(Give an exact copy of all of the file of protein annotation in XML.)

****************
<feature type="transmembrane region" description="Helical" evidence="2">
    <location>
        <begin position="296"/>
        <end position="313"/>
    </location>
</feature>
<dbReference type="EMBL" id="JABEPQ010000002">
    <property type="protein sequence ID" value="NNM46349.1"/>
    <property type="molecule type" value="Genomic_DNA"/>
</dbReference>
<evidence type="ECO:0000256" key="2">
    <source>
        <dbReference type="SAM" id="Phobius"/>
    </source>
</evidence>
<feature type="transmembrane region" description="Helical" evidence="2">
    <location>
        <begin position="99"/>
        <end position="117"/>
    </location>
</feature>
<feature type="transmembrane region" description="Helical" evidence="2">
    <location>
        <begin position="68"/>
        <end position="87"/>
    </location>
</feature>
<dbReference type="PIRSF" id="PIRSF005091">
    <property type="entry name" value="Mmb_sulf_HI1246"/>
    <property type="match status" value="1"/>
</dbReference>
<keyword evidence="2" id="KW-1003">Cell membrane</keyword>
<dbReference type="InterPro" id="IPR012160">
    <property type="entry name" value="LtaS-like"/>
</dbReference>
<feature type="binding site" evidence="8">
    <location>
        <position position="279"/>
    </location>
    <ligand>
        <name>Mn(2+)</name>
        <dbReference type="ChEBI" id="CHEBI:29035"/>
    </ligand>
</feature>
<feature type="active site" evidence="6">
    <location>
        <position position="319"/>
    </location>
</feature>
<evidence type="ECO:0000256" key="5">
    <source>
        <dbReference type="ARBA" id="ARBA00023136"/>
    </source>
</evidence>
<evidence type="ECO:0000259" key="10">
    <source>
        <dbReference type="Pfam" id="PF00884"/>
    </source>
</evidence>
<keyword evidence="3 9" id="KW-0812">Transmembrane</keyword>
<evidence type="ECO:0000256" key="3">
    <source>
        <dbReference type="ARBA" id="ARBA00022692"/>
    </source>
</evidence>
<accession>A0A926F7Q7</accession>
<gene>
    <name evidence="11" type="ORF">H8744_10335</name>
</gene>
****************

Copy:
<feature type="transmembrane region" description="Helical" evidence="2">
    <location>
        <begin position="296"/>
        <end position="313"/>
    </location>
</feature>
<dbReference type="EMBL" id="JABEPQ010000002">
    <property type="protein sequence ID" value="NNM46349.1"/>
    <property type="molecule type" value="Genomic_DNA"/>
</dbReference>
<evidence type="ECO:0000256" key="2">
    <source>
        <dbReference type="SAM" id="Phobius"/>
    </source>
</evidence>
<feature type="transmembrane region" description="Helical" evidence="2">
    <location>
        <begin position="99"/>
        <end position="117"/>
    </location>
</feature>
<feature type="transmembrane region" description="Helical" evidence="2">
    <location>
        <begin position="68"/>
        <end position="87"/>
    </location>
</feature>
<dbReference type="PIRSF" id="PIRSF005091">
    <property type="entry name" value="Mmb_sulf_HI1246"/>
    <property type="match status" value="1"/>
</dbReference>
<keyword evidence="2" id="KW-1003">Cell membrane</keyword>
<dbReference type="InterPro" id="IPR012160">
    <property type="entry name" value="LtaS-like"/>
</dbReference>
<feature type="binding site" evidence="8">
    <location>
        <position position="279"/>
    </location>
    <ligand>
        <name>Mn(2+)</name>
        <dbReference type="ChEBI" id="CHEBI:29035"/>
    </ligand>
</feature>
<feature type="active site" evidence="6">
    <location>
        <position position="319"/>
    </location>
</feature>
<evidence type="ECO:0000256" key="5">
    <source>
        <dbReference type="ARBA" id="ARBA00023136"/>
    </source>
</evidence>
<evidence type="ECO:0000259" key="10">
    <source>
        <dbReference type="Pfam" id="PF00884"/>
    </source>
</evidence>
<keyword evidence="3 9" id="KW-0812">Transmembrane</keyword>
<evidence type="ECO:0000256" key="3">
    <source>
        <dbReference type="ARBA" id="ARBA00022692"/>
    </source>
</evidence>
<accession>A0A926F7Q7</accession>
<gene>
    <name evidence="11" type="ORF">H8744_10335</name>
</gene>